Right after the 1973 Yom Kippur War, Stanford University student Michael Jacobs took a leave of absence to volunteer on a kibbutz near the Lebanese border. He took care of the fishponds for six months.
That kind of devotion to Jewish causes hasn't wavered over the years, as the 46-year-old attorney has just taken on his latest role in the Jewish community: chair of the S.F.-based Jewish Community Federation's 2002 campaign.
And just as Jacobs' commitment to the Jewish state remains solid, he feels that most potential donors will now have heightened sympathy with Israelis, not only because of the intifada but because of the events of last week. He believes they will want to show their solidarity by giving generously.
"I believe people will want to signal a kind of gut-level solidarity with the people of Israel as they go through an incredibly difficult period," said the Sausalito resident.
"In the wake of our own recent experience with terrorism, I believe our community will pull even more closely together."
Jacobs said that he did not think the events of Sept. 11 would adversely affect the campaign. "I believe our contributors will find much of what federation supports to be highly relevant to current concerns," he said.
Born in Brooklyn, N.Y., Jacobs grew up in Marin County, as a member of Congregation Rodef Sholom in San Rafael. He and his family, plus his parents, Gerson and Marilyn Jacobs, remain members to this day. Jacobs is married to Ellen Fuerst, and they have two children, Rebecca, 15, and Jonathan, 11.
As a youth, Jacobs attended camps Ramah and Swig, and also visited Israel, which propelled him to return to Israel after the Yom Kippur War.
"Fascinating and fulfilling" were the words he used to describe that experience.
Fascinating because of the political and military developments, and fulfilling because "a lot of the kibbutzniks were still doing military service, and we volunteers felt like we were making a contribution," he said.
After graduating from Stanford, Jacobs spent four years in the U.S. Foreign Service, serving in Washington and Kingston, Jamaica. Then, he went to Yale Law School, graduating in 1983.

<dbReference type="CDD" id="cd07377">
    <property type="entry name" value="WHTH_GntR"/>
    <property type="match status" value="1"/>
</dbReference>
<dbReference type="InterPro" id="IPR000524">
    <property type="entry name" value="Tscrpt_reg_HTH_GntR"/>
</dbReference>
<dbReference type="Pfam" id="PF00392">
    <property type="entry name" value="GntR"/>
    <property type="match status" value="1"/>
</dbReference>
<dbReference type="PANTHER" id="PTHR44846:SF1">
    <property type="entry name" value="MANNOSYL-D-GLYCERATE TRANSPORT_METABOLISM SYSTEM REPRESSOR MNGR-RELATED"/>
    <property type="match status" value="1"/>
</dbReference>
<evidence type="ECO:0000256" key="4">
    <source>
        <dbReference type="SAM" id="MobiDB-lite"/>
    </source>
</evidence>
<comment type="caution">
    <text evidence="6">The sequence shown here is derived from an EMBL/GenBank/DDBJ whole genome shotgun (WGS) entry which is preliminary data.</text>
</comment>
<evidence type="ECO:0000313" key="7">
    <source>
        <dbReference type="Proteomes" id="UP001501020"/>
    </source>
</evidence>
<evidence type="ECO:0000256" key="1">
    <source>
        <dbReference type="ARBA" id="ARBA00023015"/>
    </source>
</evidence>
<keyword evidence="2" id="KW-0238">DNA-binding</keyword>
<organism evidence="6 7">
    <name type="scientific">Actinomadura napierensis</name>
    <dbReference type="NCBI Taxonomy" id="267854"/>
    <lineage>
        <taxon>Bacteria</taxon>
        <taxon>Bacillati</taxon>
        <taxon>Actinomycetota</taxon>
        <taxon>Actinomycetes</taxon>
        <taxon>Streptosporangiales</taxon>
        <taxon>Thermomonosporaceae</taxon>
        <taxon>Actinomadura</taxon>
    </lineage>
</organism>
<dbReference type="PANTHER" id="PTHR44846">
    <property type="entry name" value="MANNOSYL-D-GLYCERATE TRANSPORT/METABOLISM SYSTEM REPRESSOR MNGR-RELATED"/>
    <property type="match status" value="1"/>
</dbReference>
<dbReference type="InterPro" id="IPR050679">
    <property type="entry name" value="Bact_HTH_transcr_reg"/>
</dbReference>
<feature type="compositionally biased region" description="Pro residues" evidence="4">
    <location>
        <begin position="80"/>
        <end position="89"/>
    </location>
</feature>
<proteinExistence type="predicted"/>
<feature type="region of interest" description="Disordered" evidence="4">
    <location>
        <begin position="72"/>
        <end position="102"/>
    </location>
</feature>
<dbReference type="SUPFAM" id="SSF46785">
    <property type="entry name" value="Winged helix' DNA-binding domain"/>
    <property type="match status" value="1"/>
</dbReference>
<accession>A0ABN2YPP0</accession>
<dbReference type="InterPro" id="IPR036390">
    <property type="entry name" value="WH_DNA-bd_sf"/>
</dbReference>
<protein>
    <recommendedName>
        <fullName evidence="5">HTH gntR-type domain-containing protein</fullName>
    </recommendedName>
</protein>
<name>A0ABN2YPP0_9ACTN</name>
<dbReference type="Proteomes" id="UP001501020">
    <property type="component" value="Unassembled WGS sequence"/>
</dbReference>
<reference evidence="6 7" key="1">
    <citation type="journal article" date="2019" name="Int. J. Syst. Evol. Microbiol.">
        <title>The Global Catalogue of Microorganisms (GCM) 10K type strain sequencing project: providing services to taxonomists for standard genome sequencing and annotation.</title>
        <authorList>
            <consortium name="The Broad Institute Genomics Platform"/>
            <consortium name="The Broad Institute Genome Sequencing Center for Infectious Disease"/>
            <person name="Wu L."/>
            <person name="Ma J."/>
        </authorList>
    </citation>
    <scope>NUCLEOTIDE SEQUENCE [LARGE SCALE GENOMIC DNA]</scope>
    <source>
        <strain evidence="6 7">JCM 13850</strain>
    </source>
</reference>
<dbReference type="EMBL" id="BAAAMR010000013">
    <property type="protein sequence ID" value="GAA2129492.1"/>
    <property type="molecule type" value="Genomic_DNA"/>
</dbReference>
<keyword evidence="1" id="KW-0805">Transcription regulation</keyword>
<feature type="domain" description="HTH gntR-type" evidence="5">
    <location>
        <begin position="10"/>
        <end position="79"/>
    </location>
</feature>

Jacobs is now a partner and the co-head of the intellectual property group at the firm Morrison & Foerster in San Francisco.
His involvement with the San Francisco Jewish community began when he was recruited to be on the board of the Jewish Community Relations Council by Rabbi Doug Kahn, the executive director, who was a friend from Camp Swig.
That led to several JCRC offices, such as chair of the Soviet Jewry and Middle East strategy committees, and then chair of the JCRC.
Then he began getting involved in the JCF, joining the Kohn Fund advisory committee and the committee that oversees the area's Hillels. He also joined the Stanford Hillel board and served as chair of the S.F.-based Israel Center.
While on the federation board for only a year, when John Goldman, JCF president, asked him to chair this year's campaign, he couldn't refuse.
As campaign chair, Jacobs says his main mission is "to work closely with other leaders of the campaign to make the campaign successful and to engender enthusiasm among the community for what federation does."
It shouldn't be too difficult, Jacobs believes, because "I'm personally very excited about what federation does and where it's headed."
And where is that?
Jacobs sees the JCF as working more closely with its beneficiary agencies and making itself more accessible to its donors. It will also be strengthening its younger leadership as well as its relationships with other elements of the community.
Spending years involved in its beneficiary agencies, Jacobs said, "I'm a big believer in federation because I think our history illustrates that we need that leadership, and we need that centripetal force."
But most crucially, Jacobs believes, the federation's role is in "strengthening community and leading the community."
This year could prove to be a tricky one for the campaign, because of the downturn in the economy, Jacobs said. But it could have both positive and negative effects.
While some donors may be unable to sustain the level they gave in prior years, the state of the economy should be "a reminder to all of us about how important the social safety net provided by Jewish agencies can be. And so I expect that those who remain in positive circumstances will be very receptive to federation's message."
Furthermore, Jacobs said he had a tough act to follow, in that his predecessor David Steirman "grew the campaign even as the economy was stalling. We have our work cut out for ourselves in matching last year's performance."